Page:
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Help solve the new global debt crisis

Help solve the new global debt crisis

Over 3 billion people are living in countries where governments are spending more money on debts than on health or education.

Call for a Debt Justice Law

Many of the world’s poorest countries have been plunged into a new debt crisis.

The number of low and middle-income countries in debt crisis has more than doubled since 2015: 54 countries are now in debt crisis compared to 22 countries in 2015. Despite facing significant poverty burdens, countries are having to make huge repayments on high-interest loans to wealthy banks, institutions and governments, leaving them unable to properly fund essential services.

In many countries, debts are being paid at the expense of hiring doctors and teachers, building schools, hospitals and sewage systems, preparing for floods or coping with droughts. The amount that lower-income countries spend on debt payments has increased by 150% since 2011. This debt burden also leaves countries less able to cope with the increasing effects of climate change.

"Shouldn't debts just be repaid?" Read the answer to this and more in our FAQs about the new debt crisis

The UK has the power to tackle this

Because the majority of loans granted by big banks are governed by English law, the government could legislate to force lenders to stop demanding payments from countries facing a debt crisis.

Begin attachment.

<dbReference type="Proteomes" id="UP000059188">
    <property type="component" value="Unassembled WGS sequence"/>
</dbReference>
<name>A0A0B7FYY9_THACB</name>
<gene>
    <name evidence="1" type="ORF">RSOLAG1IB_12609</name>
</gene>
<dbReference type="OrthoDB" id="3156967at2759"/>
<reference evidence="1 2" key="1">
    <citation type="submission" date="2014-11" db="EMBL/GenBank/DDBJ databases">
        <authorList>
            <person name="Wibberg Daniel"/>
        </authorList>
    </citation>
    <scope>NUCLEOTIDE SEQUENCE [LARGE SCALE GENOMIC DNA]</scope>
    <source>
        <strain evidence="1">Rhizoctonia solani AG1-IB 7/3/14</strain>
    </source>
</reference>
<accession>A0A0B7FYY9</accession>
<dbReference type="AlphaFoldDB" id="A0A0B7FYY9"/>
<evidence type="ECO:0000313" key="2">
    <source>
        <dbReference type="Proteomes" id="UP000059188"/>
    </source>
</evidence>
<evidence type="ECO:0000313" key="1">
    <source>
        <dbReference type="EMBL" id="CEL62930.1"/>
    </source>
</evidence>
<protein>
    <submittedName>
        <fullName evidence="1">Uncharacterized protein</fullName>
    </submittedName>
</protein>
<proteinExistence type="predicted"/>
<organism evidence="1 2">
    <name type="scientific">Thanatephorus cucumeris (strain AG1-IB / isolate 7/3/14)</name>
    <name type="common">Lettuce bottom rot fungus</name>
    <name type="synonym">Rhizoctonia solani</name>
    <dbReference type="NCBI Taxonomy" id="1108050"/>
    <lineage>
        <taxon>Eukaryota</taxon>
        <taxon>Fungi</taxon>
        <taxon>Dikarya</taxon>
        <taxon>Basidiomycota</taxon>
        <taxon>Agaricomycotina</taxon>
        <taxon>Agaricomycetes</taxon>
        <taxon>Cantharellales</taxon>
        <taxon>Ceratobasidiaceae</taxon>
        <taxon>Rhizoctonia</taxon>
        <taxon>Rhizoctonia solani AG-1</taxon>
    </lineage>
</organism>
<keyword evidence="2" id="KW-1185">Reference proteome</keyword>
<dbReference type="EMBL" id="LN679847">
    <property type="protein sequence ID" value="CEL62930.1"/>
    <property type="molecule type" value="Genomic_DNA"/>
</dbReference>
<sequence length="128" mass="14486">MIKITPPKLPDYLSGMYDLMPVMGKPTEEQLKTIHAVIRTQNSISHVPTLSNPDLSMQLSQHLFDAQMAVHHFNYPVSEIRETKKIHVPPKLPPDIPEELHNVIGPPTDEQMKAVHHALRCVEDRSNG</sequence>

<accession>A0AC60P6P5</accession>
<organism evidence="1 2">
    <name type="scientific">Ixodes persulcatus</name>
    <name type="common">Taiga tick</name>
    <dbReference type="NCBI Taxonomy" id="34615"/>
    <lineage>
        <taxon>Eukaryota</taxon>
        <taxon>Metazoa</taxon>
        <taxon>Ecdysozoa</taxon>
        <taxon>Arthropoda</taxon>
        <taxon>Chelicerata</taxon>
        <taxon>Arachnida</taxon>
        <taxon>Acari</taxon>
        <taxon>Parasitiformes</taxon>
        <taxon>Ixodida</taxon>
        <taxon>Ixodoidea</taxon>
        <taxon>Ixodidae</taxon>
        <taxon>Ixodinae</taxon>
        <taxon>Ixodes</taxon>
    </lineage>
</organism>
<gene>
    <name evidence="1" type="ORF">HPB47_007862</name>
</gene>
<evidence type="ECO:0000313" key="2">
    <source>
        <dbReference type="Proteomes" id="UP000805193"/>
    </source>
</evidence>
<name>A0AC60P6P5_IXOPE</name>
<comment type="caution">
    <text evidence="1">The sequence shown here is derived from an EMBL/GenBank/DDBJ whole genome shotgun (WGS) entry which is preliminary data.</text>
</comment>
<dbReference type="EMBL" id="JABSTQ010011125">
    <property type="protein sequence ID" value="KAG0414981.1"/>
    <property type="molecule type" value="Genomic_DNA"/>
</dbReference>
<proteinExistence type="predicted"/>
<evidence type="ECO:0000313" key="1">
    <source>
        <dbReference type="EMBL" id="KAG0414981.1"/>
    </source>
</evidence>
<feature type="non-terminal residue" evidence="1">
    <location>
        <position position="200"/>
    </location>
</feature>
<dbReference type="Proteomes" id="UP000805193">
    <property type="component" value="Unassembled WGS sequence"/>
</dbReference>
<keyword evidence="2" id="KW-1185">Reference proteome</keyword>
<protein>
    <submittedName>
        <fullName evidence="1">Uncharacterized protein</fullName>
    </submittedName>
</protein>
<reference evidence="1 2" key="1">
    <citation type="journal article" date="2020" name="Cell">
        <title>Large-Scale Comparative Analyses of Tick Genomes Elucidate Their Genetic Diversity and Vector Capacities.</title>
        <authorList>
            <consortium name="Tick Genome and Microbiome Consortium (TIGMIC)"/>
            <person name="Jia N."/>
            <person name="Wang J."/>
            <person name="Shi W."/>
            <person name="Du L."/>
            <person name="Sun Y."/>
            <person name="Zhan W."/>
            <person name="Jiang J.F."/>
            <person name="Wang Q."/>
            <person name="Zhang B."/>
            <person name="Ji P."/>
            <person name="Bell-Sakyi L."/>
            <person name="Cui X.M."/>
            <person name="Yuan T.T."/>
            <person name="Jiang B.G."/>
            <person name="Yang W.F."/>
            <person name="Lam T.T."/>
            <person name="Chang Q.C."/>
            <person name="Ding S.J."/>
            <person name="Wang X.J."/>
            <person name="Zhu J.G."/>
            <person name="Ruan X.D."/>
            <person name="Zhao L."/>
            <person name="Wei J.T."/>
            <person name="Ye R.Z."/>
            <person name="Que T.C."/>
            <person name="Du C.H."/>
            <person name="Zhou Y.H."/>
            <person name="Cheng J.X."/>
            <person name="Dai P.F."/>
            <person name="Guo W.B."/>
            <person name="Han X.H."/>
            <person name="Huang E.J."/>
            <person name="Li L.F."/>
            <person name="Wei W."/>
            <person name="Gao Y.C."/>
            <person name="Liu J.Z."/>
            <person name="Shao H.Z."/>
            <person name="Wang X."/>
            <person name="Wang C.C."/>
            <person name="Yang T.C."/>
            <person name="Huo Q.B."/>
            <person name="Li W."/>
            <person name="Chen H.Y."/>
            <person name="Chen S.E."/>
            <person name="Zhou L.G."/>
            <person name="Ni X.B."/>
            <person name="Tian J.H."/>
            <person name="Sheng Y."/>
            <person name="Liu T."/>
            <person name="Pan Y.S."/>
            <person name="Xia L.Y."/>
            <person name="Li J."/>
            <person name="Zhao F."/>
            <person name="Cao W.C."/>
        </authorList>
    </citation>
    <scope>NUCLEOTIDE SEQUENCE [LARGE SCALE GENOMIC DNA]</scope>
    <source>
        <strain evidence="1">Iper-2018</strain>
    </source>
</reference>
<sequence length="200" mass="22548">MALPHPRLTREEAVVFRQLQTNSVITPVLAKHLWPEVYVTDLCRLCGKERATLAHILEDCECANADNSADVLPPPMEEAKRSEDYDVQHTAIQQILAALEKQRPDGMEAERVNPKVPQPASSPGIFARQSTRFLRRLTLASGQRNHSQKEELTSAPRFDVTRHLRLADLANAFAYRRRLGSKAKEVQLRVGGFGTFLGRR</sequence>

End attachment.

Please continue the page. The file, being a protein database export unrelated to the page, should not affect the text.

As record sums of money flow from the poorest nations to line the pockets of the world’s biggest banks, we need to take a stand.

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Sandun Thudugala from the Law and Society Trust in Sri Lanka

In Sri Lanka, debt is having a devastating impact

Sri Lanka’s debt crisis has contributed to 25% of the population living in poverty, up from 13% three years ago. In 2022, the government spent 35% of its revenue on paying back debts.

Sandun Thudugala from the Law and Society Trust in Sri Lanka, says, “A normal person has to bear the burden of this debt crisis. There is no medicine in hospitals and equipment is not available. Families don’t have enough food.”

The Bible teaches us that money lending is about accompanying vulnerable people, not about profiteering. But in our current global system, powerful banks make huge profits from the vulnerability of poorer nations.

Pope Francis has declared 2025 a ‘Jubilee year’, which in the Church is historically a time for cancelling debt and restoring equality.

As we prepare for the Jubilee year, and approach a general election, we’re calling on political parties to address this by passing a ‘Debt Justice Law’ if they form the next government.

Take action on the debt crisis

Register for our webinar

Join our webinar on 23 May to hear about how the global debt crisis is impacting the lives of millions of people across the world.

Debt crisis FAQs

"Shouldn't all debts just be repaid?" Read the answer to this and other questions about the new global debt crisis.